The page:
Approval for Social Security Disability is not automatic. In fact, if the Disability Determination Service finds that an applicant does not qualify for benefits, the application will be denied. If an applicant’s initial application is denied, there is an appeals process. Like the initial application, an appeal can be started online, by telephone, or by visiting a Social Security Office. Many people find that hiring an attorney can help them be successful when appealing a denial.

Where to Find More Information

The Social Security Administration is the best source of information regarding the disability program. An individual whose injury or illnesses may prevent him or her from initiating an application may ask a family member, friend, helping professional, or an attorney to assist with the process. Visit social security offices near me to find your local Social Security office near you.

Trump’s Foreign Policy Isn’t What We Anticipated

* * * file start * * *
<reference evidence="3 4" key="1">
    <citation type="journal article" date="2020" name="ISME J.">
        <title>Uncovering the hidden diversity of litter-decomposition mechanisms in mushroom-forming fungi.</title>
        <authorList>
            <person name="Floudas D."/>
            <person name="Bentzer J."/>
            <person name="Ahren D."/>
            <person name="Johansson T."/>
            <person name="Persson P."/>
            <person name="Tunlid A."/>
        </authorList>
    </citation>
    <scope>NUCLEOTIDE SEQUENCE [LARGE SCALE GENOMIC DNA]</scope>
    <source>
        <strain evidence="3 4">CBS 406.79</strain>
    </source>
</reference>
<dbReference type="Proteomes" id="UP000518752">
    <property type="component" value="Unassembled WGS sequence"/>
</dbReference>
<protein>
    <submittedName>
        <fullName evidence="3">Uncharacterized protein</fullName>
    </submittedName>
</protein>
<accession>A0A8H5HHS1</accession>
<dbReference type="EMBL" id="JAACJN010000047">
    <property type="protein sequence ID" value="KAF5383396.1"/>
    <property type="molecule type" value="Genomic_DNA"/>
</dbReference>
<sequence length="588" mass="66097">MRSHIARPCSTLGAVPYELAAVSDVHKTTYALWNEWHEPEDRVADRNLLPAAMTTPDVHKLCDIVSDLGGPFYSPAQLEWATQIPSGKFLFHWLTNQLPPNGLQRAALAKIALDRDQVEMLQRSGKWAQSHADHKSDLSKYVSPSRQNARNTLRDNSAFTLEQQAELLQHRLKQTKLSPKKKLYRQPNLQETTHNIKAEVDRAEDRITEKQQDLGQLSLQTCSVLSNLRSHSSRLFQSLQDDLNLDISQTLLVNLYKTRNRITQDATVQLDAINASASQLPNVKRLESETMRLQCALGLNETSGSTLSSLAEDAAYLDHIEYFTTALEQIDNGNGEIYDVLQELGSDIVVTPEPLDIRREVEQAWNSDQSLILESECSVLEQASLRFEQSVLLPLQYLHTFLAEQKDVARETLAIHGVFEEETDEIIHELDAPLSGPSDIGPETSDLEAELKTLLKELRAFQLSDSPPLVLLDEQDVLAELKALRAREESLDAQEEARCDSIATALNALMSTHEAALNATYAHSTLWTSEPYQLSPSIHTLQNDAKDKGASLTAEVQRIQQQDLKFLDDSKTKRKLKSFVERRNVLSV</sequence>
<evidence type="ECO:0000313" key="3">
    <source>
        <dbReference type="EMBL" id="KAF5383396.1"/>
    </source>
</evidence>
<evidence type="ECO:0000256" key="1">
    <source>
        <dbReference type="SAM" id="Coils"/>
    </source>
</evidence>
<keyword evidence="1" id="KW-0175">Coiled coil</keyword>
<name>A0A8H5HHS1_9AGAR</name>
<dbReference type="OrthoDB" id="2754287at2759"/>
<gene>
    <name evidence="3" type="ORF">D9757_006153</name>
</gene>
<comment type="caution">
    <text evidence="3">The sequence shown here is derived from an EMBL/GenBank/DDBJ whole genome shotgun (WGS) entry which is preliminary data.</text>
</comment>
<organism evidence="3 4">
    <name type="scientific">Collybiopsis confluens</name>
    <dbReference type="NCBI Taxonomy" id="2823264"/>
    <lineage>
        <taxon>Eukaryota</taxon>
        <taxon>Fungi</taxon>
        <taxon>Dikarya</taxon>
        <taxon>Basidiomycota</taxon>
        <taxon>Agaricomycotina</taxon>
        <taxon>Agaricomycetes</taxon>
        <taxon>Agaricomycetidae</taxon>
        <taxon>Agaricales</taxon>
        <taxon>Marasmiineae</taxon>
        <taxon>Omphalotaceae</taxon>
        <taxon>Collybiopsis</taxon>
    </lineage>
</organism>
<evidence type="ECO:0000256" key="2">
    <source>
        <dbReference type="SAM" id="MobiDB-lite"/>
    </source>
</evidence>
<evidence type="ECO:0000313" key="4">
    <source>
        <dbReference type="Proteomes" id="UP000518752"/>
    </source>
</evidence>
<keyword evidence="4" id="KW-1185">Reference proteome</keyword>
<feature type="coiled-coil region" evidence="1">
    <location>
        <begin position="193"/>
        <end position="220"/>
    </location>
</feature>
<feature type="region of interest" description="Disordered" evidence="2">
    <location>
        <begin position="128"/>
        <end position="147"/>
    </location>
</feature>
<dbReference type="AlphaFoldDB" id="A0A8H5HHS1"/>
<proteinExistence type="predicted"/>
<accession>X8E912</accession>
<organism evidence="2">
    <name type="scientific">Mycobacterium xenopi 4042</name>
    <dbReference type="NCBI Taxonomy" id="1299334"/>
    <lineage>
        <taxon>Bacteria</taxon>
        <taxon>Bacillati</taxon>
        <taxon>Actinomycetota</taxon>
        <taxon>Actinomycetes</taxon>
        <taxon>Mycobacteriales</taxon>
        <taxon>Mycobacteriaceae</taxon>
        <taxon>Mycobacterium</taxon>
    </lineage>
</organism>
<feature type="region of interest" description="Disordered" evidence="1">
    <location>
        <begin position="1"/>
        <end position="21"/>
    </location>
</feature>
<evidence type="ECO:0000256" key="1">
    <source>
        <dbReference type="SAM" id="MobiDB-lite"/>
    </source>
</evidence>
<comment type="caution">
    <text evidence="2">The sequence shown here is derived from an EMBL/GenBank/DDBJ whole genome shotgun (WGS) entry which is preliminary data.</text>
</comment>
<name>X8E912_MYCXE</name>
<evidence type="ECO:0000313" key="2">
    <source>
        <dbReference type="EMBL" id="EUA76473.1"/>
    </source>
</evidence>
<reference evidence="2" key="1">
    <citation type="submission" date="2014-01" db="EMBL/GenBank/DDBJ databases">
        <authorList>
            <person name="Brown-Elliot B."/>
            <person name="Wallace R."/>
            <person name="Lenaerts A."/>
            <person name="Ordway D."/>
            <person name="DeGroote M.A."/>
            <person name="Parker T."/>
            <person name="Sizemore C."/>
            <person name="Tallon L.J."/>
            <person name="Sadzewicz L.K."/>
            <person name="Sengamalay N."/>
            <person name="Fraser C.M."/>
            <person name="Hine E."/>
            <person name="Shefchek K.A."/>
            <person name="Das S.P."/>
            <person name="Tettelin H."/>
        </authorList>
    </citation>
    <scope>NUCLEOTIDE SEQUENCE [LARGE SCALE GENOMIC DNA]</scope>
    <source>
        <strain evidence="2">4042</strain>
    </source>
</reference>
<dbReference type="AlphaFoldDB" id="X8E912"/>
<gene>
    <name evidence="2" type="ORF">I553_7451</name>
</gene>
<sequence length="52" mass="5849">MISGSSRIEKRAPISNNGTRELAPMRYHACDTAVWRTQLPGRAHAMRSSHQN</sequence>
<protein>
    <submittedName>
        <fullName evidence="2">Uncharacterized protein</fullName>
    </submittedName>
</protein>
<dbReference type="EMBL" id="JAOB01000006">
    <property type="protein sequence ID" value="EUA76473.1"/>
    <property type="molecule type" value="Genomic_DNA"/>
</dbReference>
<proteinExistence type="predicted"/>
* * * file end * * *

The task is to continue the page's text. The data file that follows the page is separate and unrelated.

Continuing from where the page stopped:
President Donald Trump received a phone call from the president of Taiwan last December, and during this call, he implied the United States would no longer comply with the “One China” policy, his supporters applauded him as they took it as a sign of power. Trump is potentially disrupting tens of years of typically diplomatic procedures with this fragile issue as the introduction.

Last Thursday evening,  Donald Trump retreated; during a call with China’s President Xi Jinping, he assured China that he recognizes One China, a policy where the United States is complying to recognize a single Chinese government in Beijing and ends its diplomatic relationship with Taiwan, it has been active for 44 years.